A leading activist for Myanmar’s ethnic Rohingya minority says there is a significant exodus - on a scale possibly unprecedented - of Rohingya leaving the country. There are concerns about the fate of those who departed about two weeks ago.
The stateless Rohingya reportedly began boarding cargo ships on Myanmar's coast two weeks ago at the end of the rainy season.
The director of the Arakan Project advocacy group, Chris Lewa, tells VOA some of them should have arrived by now in Thailand but there has been no confirmation of that.
“We are very worried because, so far, none of the families of passengers that have left two weeks ago have been contacted to at least get some confirmation that whatever son, brother or husband had arrived. That means they are not in any place where they can contact people. And so we are not sure where they are,” said Lewa.
Lewa estimates 10,500 Rohingya have fled Myanmar, also known as Burma, since the middle of this month, a much larger-than-usual number in such a short span of time.
Lewa blames the exodus in part on reported arbitrary arrests taking place in northern Rakhine state as well as rumors alleging that three people in detention were tortured to death.
“Obviously when community leaders and religious leaders are being tortured to death that creates more fear,” said Lewa.
The Associated Press quotes a Rakhine state spokesman denying any knowledge of arrests or abuse.
A spokesperson for UNHCR's Regional Coordinator's Office in Bangkok, Vivian Tam, told VOA News on Tuesday that if the numbers of those fleeing this month are accurate "it's a very strong start to the sailing season and would be very worrying."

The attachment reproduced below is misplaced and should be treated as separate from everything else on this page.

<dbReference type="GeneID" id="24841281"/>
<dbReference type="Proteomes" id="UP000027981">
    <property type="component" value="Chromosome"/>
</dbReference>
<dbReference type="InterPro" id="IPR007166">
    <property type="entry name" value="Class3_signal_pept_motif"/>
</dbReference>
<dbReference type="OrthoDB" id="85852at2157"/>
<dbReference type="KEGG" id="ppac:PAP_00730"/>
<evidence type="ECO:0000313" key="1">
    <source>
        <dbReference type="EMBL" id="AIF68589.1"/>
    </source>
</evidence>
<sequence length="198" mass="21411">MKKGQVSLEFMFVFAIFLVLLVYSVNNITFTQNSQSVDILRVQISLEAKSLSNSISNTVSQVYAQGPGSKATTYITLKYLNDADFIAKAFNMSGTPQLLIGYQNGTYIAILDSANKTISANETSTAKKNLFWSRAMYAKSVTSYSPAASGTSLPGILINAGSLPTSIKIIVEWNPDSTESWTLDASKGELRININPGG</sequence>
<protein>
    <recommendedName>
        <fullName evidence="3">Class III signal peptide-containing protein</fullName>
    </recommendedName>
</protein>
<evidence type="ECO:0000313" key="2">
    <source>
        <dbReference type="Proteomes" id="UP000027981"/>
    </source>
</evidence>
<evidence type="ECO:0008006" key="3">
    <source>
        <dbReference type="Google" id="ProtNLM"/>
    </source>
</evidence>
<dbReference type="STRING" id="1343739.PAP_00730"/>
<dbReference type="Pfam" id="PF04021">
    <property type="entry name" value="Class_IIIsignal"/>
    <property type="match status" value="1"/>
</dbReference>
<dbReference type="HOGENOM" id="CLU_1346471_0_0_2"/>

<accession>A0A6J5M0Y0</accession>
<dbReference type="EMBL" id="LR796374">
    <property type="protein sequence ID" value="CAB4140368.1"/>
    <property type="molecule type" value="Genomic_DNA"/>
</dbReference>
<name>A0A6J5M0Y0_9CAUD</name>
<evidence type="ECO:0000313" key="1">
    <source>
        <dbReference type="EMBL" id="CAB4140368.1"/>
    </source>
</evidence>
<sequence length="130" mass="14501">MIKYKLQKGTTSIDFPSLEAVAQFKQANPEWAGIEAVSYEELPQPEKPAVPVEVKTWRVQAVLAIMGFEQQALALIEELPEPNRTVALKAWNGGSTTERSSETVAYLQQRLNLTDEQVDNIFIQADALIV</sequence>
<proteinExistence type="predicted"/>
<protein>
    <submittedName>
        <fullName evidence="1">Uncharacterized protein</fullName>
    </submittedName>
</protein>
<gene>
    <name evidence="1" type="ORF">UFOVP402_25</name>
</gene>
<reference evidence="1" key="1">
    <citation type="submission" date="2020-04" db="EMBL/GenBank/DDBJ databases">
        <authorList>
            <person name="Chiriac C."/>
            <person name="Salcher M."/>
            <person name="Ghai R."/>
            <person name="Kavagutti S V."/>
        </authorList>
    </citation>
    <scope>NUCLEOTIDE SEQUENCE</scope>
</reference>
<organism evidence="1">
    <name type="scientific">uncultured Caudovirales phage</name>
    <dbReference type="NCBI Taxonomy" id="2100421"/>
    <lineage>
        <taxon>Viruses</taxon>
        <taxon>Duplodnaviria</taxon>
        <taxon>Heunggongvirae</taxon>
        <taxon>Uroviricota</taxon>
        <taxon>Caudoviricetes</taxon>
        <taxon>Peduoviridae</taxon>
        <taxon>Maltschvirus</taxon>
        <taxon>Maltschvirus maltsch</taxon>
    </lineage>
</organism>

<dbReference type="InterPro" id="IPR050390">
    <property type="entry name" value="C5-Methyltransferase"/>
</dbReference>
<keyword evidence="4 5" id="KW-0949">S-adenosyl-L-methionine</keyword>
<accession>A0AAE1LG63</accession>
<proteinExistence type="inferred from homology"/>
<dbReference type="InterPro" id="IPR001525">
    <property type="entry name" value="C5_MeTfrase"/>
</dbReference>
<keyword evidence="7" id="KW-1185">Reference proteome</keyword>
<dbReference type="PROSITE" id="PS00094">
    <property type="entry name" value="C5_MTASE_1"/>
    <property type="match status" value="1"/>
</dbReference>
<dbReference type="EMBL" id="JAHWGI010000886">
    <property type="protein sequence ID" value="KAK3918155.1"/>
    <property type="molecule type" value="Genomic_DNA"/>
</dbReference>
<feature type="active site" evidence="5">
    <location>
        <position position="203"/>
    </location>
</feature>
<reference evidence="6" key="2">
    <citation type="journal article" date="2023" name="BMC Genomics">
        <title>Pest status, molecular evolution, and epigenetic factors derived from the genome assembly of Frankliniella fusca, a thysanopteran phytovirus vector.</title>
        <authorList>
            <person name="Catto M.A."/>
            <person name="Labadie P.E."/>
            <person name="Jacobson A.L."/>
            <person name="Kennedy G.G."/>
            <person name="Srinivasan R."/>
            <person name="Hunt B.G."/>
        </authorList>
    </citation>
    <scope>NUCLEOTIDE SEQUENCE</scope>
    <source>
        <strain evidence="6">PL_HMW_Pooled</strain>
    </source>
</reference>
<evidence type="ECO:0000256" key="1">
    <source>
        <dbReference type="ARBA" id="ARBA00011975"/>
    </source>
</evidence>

Hundreds of thousands of Rohingya live in isolated communities and are among the world's most discriminated against people.
Mostly Muslims, they are considered by the government of Myanmar, a predominately Buddhist country, to be migrants from Bangladesh.
Rights groups are concerned over Myanmar’s plan to require all Rohingya in Rakhine state to identify themselves as “Bengali” or face indefinite confinement in detention camps.
Known as the Rakhine State Action Plan, it has been widely condemned outside Myanmar.
Recent non-governmental reports on the Rohingya in Thailand and Malaysia called for the two countries to heed “customary international law” to help all refugees.
The reports say Thailand has effectively pushed the problem on to Malaysia, the Muslim-majority country that is the preferred ultimate destination for most of the Rohingya who have managed to leave Myanmar.
An estimated 37,000 Rohingya are in Malaysia with another 15,000 awaiting U.N. recognition as refugees.
U.N. agencies (UNDP and OCHA) say the restriction of the free movement for hundreds of thousands of people in Myanmar’s Rakhine state is severely compromising their basic right to food, health, education and livelihoods.